Tropical World has a butterfly house and aquariums. Exhibits include birds and some reptiles living free inside, and many other animals in enclosures including a group of meerkats. Its nocturnal house is home to creatures such as bats which are active at night. In 2015 following further refurbishment and alterations an Aztec zone opened in area transformed into an Amazon themed zone occupied by piranhas and salamanders.
*** – Tropical World - Virtual Tour – ***
Be amazed by the magnificent collection of Koi Carp, which boast some of the largest fish in the country. Can you spot the White Honeycomb Koi which is, at a whopping 26 inches long, the largest fish in the pond here but not the largest fish in Tropical World!
The trio are the first meerkats to be born at Tropical World in over 10 years, and with the gestation period for a meerkat being short at 75 days, the animal keepers are hopeful of seeing this success repeated with more new arrivals later in the year. The baby meerkats are just the latest in an exciting group of new arrivals to Tropical World in recent months. Recently a rare albino Burmese Python which measures approximately 11 feet long and a Yellow Anaconda which is almost five feet long arrived from Scotland. This was followed a month later by the arrival of three young Morelet’s Crocodiles which have proved hugely popular with visitors of all ages as for the first time ever a Leeds visitor attraction is home to three resident crocodiles!
These Crocodiles are normally found in forest freshwater lakes, swamps and ponds of Mexico, Belize and northern Guatemala. Now they can also be seen in the swamps of Roundhay. Fully grown they may reach over 2 metres from snout to tail, the three crocs at Tropical World are already 2 years old but still have a few years until they reach full adult size, at which point they will be moved into the pond in the South America House.
*** – Gardens – ***
*** – Features – ***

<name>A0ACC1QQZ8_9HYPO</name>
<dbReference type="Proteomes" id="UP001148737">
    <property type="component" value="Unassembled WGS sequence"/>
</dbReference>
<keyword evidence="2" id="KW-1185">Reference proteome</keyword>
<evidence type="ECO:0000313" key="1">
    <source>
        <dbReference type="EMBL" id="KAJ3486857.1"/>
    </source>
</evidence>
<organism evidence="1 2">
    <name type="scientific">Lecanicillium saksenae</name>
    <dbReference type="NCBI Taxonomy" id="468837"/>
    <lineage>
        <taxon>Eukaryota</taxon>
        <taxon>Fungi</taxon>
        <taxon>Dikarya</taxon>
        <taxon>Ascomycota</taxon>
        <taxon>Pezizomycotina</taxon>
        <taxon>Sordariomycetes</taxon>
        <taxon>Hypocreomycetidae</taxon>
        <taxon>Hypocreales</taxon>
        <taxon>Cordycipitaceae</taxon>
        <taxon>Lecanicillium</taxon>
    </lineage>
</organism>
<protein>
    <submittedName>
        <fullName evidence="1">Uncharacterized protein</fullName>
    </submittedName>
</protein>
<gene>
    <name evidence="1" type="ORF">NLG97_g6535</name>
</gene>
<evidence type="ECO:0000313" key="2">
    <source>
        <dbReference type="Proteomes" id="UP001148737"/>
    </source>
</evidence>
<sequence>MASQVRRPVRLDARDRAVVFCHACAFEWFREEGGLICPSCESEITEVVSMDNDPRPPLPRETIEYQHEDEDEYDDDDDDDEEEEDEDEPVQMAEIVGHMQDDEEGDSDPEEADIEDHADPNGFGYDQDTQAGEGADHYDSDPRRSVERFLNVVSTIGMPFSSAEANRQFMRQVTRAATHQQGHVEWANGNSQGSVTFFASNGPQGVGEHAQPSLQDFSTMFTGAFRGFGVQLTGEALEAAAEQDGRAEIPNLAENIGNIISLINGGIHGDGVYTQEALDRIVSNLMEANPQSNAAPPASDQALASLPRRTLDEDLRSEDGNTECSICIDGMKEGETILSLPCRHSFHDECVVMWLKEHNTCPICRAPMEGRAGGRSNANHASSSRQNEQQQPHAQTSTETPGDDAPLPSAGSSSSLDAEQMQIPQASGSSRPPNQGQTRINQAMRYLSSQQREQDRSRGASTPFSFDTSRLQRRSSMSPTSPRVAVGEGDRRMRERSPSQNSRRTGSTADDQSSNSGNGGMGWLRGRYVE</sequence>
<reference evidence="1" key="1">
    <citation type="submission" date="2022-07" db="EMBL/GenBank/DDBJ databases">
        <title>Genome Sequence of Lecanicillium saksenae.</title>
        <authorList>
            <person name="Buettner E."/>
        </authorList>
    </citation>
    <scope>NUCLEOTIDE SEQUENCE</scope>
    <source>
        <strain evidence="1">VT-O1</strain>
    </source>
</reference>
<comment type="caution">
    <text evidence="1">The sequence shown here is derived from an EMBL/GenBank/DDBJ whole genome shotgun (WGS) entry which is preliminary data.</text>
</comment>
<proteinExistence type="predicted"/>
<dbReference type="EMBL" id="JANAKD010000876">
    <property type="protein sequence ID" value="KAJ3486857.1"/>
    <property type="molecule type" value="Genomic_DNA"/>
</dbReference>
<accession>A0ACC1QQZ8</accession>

It was originally used for boating, and for a period there were trips around it in a steamboat called the Maid of Athens (which was sunk in the lake at the end of its useful life). In 1900 this was replaced by an electric launch, the Mary Gordon, which operated until 1923.
A cafe was constructed above the boathouse. The lake is now used for fishing, but not boating. The lower part ends in a dam which included a sluice and waterfall from at least 1893. By 1921, the waterfall fed a bathing pool at the bottom of the dam, but both features have since been removed, and the overflow from the lake is now by a weir at the western end of the dam. Great Heads Beck flows southward into Waterloo Lake, which it enters at its northern end.
It was leased out by the Council as a hotel and restaurant, being a popular place for weddings, receptions and dances until its closure in 2004 for renovation, with a view to conversion into Council offices. This caused some controversy and opposition. In November 2007 the rear wings of the building were opened again after an £8 million refurbishment as an Education and Visitor Centre and offices for park staff. In August 2009 Leeds based Dine catering reopened the cafe and function rooms, after substantial refurbishment.
*** – Visiting – ***
A Parkrun takes place at 9.00am each Saturday. The park is used by Be Military Fit. There is a local running club - Roundhay Runners. Each Bonfire Night (5th of November) a firework display is held, one of the largest in West Yorkshire. As noted above, the park has regularly been used as a concert venue with many big stars.
Facilities at the Park also include tennis courts, children's play area, a small skateboard park, sports pitches, bowling greens, the sports arena, a golf course, and fishing. The Lakeside cafe overlooks Waterloo Lake, and the Mansion has re-opened with a 'Garden Room Restaurant' and rooms for events, business meetings and weddings (The Mansion is licensed for Civil ceremonies).
Roundhay Park and Tropical World are accessible to wheelchair users. For details of free motability powered scooters and wheelchair provision at the park please click here.
Please click here for a map of some of the wonderful walks available in Roundhay Park.
Location : Roundhay Park, Princes Ave, Leeds LS8 2ER
Transport: Leeds (National Rail) then bus. Bus Routes : 2 and 12 stop in the park.
Opening Times Tropical World: Daily, 10:00 to 18:00.
Tickets Park: Free.
Tickets Tropical World: Adults £7.00; Children (5 - 15) £3.50.
Tel: 0113 378 6002